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that the whole of this diminution is not to be attributed to this caufe.

In the preceding catalogue of fubftances and proceffes, that diminish and injure common air, we have purpofely omitted the electric matter, in order that we might treat more particularly of the Author's curious difcoveries relating to this fubject. A thunder ftorm has popularly been fuppofed to purify the air, and we know not but that it may ultimately, or in its confequences, produce that falutary effect. But from the Author's experi ments it appears that the electric fluid, in its paffage through air, diminishes it, and renders it in the highest degree noxious: for a portion of common air, through which it has paffed for fome time, is rendered incapable of effervefcing with nitrous air, or of being diminished any further by a mixture of that fluid. In fhort, it appears to be reduced to the fame noxious and diminished state, as that to which it is brought by the burning of charcoal, or any of the other proceffes above mentioned,

The Author detected this fingular and unexpected quality of the electric matter, by means of an experiment, in confequence of which he, at the fame time, afcertained the real exiftence and origin of the acid, which had been fuppofed to accompany, or even to conftitute a part of the electrical fluid :-principally, we apprehend, on account of the fenfation of acidity, which is excited on receiving upon the tongue the fmall fparks, or pencil, iffuing from a pointed body when electrified. For though fome writers have spoken pretty confidently of the electrical acid, we are not acquainted with any who had proved its existence, by exhibiting it to view, by means of a chemical combination with other bodies. The Author's former unfuccefsful attempts, and fome of our reflections on this fubject, may be seen in our 37th volume *.

In order to detect this fuppofed acid, by its effects on the blue vegetable juices, and by a method different from that which he had before followed, the Author made ufe of a glass tube, into the upper end of which he inferted and cemented a piece of wire, the upper extremity of which terminated in a brafs knob. Into this tube was introduced a fufficient quantity of water, tinged blue with the juice of turnfole or archil, which stood at fuch a height, as that its furface was within the friking diflance from the lower end of the wire, when the latter was electrified. The lower end of the tube, which was open, was immerged in a veffel of the tinged water.

After having caufed the electric fpark to pafs about a minute from the lower extremity of the wire to the furface of the liquor in the tube, he perceived that the upper part of the tinged fluid

*December 1767, P. 457.

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began to look red, and in about two minutes it was very manifeftly fo; and the red part, which was about a quarter of an inch in length, did not readily mix with the reft of the liquor.' He observed alfo, that if the tube lay inclined while he took the sparks, the redness extended twice as far on the lower fide as on the upper.'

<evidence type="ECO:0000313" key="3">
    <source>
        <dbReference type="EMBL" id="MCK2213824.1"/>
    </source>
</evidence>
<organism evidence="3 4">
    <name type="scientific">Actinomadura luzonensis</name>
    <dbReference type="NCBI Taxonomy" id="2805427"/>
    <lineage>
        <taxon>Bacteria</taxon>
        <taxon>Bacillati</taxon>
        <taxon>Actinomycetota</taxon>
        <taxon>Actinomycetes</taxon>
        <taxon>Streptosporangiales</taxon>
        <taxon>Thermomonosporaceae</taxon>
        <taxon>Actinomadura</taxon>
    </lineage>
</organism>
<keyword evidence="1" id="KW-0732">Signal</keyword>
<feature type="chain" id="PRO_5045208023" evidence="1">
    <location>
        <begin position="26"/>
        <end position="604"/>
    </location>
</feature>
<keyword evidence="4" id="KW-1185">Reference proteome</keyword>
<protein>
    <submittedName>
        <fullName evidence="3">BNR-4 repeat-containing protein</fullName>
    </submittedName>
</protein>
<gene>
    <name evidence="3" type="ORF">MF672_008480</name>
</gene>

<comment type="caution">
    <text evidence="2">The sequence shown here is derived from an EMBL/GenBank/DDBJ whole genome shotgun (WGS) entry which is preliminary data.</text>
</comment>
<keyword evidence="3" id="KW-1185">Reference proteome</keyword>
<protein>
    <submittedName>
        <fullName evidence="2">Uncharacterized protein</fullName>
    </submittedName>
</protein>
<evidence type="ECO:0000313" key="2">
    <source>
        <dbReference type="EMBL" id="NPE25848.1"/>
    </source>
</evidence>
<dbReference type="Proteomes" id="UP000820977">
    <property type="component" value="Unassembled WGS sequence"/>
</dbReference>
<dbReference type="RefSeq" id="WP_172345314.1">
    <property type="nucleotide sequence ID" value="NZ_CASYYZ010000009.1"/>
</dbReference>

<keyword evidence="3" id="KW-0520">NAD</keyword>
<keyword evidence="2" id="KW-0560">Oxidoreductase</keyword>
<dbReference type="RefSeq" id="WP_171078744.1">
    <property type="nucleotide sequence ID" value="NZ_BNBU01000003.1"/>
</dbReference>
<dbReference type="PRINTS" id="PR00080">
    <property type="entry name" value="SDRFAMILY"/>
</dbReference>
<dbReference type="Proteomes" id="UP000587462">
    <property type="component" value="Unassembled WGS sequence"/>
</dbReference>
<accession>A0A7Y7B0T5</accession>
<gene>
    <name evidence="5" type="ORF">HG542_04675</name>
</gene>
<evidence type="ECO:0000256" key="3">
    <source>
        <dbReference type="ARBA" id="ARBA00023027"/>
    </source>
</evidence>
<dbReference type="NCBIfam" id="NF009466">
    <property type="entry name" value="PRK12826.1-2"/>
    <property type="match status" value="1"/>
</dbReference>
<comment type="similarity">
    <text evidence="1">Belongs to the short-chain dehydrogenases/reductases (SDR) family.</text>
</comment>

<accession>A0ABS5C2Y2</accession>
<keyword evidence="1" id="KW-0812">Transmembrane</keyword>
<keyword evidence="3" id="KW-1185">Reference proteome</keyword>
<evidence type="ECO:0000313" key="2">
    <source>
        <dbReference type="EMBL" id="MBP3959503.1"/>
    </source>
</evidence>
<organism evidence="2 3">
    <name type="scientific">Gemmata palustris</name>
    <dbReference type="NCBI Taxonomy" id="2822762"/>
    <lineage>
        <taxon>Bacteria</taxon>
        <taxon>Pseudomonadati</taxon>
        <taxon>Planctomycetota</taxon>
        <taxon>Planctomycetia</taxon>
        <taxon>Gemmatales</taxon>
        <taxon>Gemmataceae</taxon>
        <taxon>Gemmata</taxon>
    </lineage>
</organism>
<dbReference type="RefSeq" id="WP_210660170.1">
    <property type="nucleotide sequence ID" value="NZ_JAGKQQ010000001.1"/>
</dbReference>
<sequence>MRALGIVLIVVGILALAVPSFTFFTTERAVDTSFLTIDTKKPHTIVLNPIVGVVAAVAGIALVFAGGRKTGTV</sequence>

While he obferved thefe figns of an acid acting on the tinged fluid, he perceived likewife that in proportion as the liquor became red, it advanced nearer to the wire, fo that the space of air in which the fparks were taken was diminished; and at length found that the diminution was about ore fifth of the whole fpace; after which, more electrifying produced no fenfible effect.'

Without changing the air contained in the tube, the Author changed the liquor, in order to determine whether the fame effects would be produced by caufing the electric matter to act on a fresh quantity of the blue fluid, while it paffed through the fame portion of air. He, therefore, by means of an air pump, rarefied the air contained in the tube, juft fo much as to expel all the liquor; and then admitted fresh blue liquor into its place. But now, on repeating the electrification, the electric matter, paffing through the fame air as before, produced no change of colour in the fluid, or any variation in the height of it.

From this part of the experiment Dr. Priestley concludes that the former figns of acidity, and change of dimenfions, proceeded from fome matter contained in the air confined in the tube; and that this portion of air had been decompounded, as far as poffible, by the electric matter, in the firft ftage of the experiment; and that it had been made to depofit fomething that was of an acid nature.-Had this acid refided in the electric matter, it is reasonable to expect that it would have continued to produce the fame change of colour, in fresh portions of the coloured fluid, on every fubfequent repetition of the experiment, as at firft.

That the wire did not, in any degree, contribute to these effects, otherwife than as a conductor of electricity, was made evident by the Author's diverfifying the experiment, in fuch a manner, as to caufe the electric fpark to pafs through a portion of air, contained in the upper arched part of a bent glass tube, from one furface of the tinged fluid, contained in one of the legs of it, to the surface of the liquor contained in the other; each. of the extremities of the tube at the fame time standing in a bason of quickfilver. The effect was, that the liquor, in both the legs, became red, and the space of air between them was contracted, as before."

From thefe and other experiments and confiderations, the Author concludes, that the electric matter either is, or contains, phlogifton: for common air is diminished by it, and brought into a ftate fimilar to that to which it is reduced by every other phlogistic process. The diminution of the common air, in the preceding experiment, appears evidently to have been owing to its having been decompounded by the electric matter, and made to part with the fixed air, which appears from the Author's experiments to be at all times contained in, and combined with it : for, on taking the electric fpark on lime water put into the tube, instead of the blue liquor, the lime was precipitated, as the air diminished.

This theory explains the precipitation of the calcareous earth in lime-water, on breathing into it. This effect, according to the Author, is not produced by any fixed air exhaled immediately from the lungs; but is caufed by the common air inhaled into them, which is decompounded by the phlogifton that is dif charged from that organ. This phlegifton, uniting with the other principles that conftitute common air, precipitates the fixed air contained in it, which is now left at liberty to combine with the lime.

These observations confirm the Author's conjecture, that animals die in confined air, not becaufe they have exhaufted the fuppofed pabulum vite contained in it; but because the neceffary difcharge of the phlogistic matter from the lungs is prevented, by the air's becoming foon faturated with that principle, fo as not to be a fufficient menftruum to take it up.